Saturday, May 31, 2008

Gluten-Free Chocolate Cupcakes with Salted Caramel Icing

I'm back after a two-week hiatus! I've just started a new part-time job and am still juggling my old part-time job (as well as my full-time+ job as a stay-at-home mommy). All of that has led to not as much cooking experimentation. We've been eating some old favorites and emptying out the freezer--after all, it's almost blueberry season here, and I need to make room!

As some of you might remember, I went to my cousin's wedding two weeks ago. I felt pretty good about how my gustatory experiences panned out: I think all the food I ate was safe, and I managed to eat more than just the salad (though I'm definitely going to take Sally's advice next time and take salad add-ins for a more substantial dish!).

I couldn't eat the dessert at the wedding, of course. They served cupcakes that you ice yourself. Apparently, the caterer thought allowing guests to ice their own cupcakes was a terrible idea. My opinion is that you can do what you want at your own wedding and that it's no better or worse of an idea than the current trend in wedding appetizers: the mashed potato bar. Think ice cream sundae meets mashed potatoes, chives, and bacon. There were even sundae-style dishes. Suspecting lurking gluten, I skipped it.

Missing out on ice-your-own-cupcake fun wasn't a terrible hardship. I've never been much of a dessert person when I eat out. Not that I don't love dessert. I once attempted to fast for Lent (don't ask me why) only to fail when I encountered a chocolate chip cookie for the first time in months at Bohemia Bagel in Prague. But I have found that my waistline and my general well-being both appreciate it when I consume very moderate amounts of high-sugar desserts. I'm much more likely to eat a small piece of dark chocolate or a few spoonfuls of ice cream partnered with squishy Medjool date than a whole piece of cheesecake.

Enter mini-cupcakes. I bought two mini-cupcake pans last summer when I was experimenting with gluten-free cake recipes and didn't want to have to eat a whole piece of cake just to try out the recipe. I'd get to try a few bites of a new recipe and not have to feel like I was splurging. So all summer, I made cupcakes, tried them out, and then took them to picnics to share with my friends.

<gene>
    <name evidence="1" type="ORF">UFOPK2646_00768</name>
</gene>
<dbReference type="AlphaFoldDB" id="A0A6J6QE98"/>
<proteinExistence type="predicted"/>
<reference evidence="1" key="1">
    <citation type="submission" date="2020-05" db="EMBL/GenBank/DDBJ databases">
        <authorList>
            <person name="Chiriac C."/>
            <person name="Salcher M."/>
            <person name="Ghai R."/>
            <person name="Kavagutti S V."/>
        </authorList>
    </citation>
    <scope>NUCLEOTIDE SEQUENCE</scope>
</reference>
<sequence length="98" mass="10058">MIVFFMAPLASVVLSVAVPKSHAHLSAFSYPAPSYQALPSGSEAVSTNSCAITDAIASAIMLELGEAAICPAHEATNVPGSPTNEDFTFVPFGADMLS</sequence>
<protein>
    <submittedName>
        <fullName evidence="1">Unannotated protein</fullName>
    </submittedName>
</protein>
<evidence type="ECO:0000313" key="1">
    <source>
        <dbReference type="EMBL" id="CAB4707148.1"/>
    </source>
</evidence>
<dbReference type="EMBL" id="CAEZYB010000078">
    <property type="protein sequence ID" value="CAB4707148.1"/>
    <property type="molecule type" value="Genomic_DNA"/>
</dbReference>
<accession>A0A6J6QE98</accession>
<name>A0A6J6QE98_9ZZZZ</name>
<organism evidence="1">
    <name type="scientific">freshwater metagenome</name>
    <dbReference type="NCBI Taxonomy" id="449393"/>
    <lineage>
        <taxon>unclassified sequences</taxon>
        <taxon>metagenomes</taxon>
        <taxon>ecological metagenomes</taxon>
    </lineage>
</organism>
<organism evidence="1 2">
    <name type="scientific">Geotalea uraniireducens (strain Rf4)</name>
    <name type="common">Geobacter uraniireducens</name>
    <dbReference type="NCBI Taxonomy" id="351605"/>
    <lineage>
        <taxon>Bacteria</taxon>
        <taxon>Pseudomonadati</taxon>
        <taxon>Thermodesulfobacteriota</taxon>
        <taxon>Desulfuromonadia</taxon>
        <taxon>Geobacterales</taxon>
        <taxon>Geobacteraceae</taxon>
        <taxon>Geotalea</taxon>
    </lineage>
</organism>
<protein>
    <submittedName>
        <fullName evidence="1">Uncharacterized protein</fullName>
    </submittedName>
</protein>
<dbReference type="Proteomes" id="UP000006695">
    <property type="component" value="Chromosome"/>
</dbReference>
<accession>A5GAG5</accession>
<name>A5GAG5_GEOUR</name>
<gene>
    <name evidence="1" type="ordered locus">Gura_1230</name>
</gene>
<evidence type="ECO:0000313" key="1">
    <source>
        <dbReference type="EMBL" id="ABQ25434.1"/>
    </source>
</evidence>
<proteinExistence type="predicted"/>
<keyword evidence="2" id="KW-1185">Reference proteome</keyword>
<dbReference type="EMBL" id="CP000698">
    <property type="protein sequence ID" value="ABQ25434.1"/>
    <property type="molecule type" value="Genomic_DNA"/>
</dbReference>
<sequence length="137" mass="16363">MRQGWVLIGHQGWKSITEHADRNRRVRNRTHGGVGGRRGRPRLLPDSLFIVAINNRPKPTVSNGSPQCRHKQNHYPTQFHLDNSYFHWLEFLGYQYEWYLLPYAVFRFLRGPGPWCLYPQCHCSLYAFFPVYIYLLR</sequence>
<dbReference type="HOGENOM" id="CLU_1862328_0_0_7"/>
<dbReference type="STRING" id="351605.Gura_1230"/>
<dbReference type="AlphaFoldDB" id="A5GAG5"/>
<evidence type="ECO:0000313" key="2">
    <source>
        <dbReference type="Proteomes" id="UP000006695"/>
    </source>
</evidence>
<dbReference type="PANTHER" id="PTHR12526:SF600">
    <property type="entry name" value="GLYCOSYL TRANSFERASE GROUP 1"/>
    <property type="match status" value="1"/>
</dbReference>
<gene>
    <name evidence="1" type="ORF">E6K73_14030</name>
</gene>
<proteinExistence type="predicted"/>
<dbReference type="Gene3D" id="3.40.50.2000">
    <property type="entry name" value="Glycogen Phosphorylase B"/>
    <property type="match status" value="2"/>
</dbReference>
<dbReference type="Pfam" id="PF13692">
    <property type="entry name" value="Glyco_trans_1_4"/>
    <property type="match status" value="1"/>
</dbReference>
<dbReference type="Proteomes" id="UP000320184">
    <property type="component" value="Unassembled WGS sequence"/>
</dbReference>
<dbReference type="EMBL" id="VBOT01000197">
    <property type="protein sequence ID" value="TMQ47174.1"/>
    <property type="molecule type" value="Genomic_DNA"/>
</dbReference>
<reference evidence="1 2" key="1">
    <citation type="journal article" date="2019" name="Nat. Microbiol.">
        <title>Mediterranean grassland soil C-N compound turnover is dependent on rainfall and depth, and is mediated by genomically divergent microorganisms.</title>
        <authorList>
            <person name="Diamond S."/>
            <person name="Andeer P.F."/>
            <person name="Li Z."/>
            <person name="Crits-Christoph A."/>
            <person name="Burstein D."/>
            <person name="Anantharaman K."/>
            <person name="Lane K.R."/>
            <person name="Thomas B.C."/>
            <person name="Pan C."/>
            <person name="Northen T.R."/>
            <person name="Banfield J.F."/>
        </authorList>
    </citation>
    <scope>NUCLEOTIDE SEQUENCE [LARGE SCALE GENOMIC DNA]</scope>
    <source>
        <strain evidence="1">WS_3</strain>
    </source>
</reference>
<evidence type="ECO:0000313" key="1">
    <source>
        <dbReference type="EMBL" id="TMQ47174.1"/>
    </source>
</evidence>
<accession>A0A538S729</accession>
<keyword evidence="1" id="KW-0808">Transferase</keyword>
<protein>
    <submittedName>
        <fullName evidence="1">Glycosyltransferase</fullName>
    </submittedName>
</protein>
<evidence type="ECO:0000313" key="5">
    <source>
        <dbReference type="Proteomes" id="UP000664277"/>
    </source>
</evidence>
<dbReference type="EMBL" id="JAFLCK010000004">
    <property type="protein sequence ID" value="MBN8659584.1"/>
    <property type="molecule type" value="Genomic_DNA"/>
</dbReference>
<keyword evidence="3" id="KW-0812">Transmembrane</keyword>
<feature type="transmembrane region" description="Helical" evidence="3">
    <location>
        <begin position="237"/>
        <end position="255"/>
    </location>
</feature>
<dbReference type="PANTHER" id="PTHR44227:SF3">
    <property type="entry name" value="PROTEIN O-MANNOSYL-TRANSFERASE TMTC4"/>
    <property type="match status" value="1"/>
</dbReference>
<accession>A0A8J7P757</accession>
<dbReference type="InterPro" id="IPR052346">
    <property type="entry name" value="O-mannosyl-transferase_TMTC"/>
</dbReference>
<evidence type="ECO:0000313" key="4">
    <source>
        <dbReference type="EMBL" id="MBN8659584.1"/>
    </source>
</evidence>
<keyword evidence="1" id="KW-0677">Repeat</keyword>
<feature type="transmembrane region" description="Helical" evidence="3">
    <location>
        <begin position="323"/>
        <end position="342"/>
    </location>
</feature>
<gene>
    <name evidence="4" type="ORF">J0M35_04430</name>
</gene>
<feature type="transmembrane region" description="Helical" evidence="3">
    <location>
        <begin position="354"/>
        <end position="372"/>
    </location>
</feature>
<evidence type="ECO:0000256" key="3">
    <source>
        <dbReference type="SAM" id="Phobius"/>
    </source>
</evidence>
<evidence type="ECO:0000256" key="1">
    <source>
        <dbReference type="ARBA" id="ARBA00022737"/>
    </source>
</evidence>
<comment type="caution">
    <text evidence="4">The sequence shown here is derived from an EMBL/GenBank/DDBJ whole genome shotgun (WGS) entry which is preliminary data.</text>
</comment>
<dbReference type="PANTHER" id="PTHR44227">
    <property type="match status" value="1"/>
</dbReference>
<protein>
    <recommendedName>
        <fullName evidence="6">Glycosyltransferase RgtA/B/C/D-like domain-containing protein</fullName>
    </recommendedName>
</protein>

This is the beauty of the cupcake. Think about it: when you make a whole cake, there are no "tastings." You bake the cake, you ice the cake, you refrigerate the cake until serving time. With cupcakes, you bake the cupcakes, you ice the cupcakes, and if one or two get eaten between then and the party, no one's the wiser.

I tried a few of Brendan's recipes at Something in Season before he decided to stop blogging: the caradmom-date cake and the ginger cake with dark chocolate glaze stand out. I wish he still maintained his archive so that I could link to them. I hadn't tried a chocolate cake, though.

Having a solid chocolate cake recipe in your repertoire is key. The flourless chocolate cake--a blessing to us gluten-free folks--is not what I'm talking about here. Don't get me wrong, the flourless cake is heavenly--smooth, decadent, and super-chocolaty. But it's also expensive, relying on lots of eggs, butter, and good-quality melted chocolate, and fancier than what I have in mind.

I'm talking about an old-fashioned, layer cake type of recipe. With that, you can always make a great birthday cake. Before going gluten-free, I used the thrifty Moosewood chocolate cake with no eggs or butter (it uses oil and is leavened by a reaction between baking soda and vinegar--remember those volcano demonstrations in elementary school science?).

Making a gluten-free version turned out to be easy. I started with the Moosewood, threw in a pinch of Brendan's ginger cake and some cinnamon, and voila! Chocolate cake, or rather, mini cupcakes. I iced them with an old-fashioned caramel icing that my grandmother taught me how to make. The only substantial change I made to her icing was to add sea salt for a salted caramel taste. Yum!

Gluten-Free Chocolate Cake with Salted Caramel Icing
This recipe will make 1 8-in cake, 12 cupcakes, or 24 mini cupcakes (plus a ramekin of batter for the cupcakes).

1 1/2 c. brown rice flour
1/3 c. cocoa powder
1 c. dark brown sugar
1 1/2 tsp. baking powder
1/2 tsp. xanthum gum
1/4-1/2 tsp. salt
a generous pinch of cinnamon
2 eggs
1/4 c. oil
1/4 c. pureed prunes
1 tsp. vanilla
10 tbsp. brewed coffee (or water)

As simple as it gets. Mix the dry ingredients. Mix the wet ingredients. Mix them together. Spoon into your prepared pan of choice. Bake at 350 for 15 min. (mini cupcakes), 20-25 min. (cupcakes), or 30-35 min. (8-in cake), until a knife comes out smooth.

Salted Caramel Icing

1 c. brown sugar
2 tbsp. butter
1/2 c. milk (any kind)
1/4-1/2 tsp. sea salt
1 tsp. vanilla
1 3/4-2 c. powdered sugar

Mix the sugar, butter, milk, and salt in a heavy pot. Bring the mixture to a boil, reduce the heat, and simmer for about 5 min. Add the vanilla. Cool the mixture to room temperature and beat in the powdered sugar a bit at a time with your mixer. (The cooler the caramel when you add the powdered sugar, the less you'll have to add to get it to a spreadable consistancy. Alternatively, you can mix in the powdered sugar and refrigerate it--the icing will stiffen as it sits.) Ice your cupcakes and refrigerate!


Sally Parrott Ashbrook said...

Salted caramel icing--YUM! I have to try this. I have really missed caramel.

Carrie said...

This sounds SOOOO good! I love the sweet/salty combo for the icing!!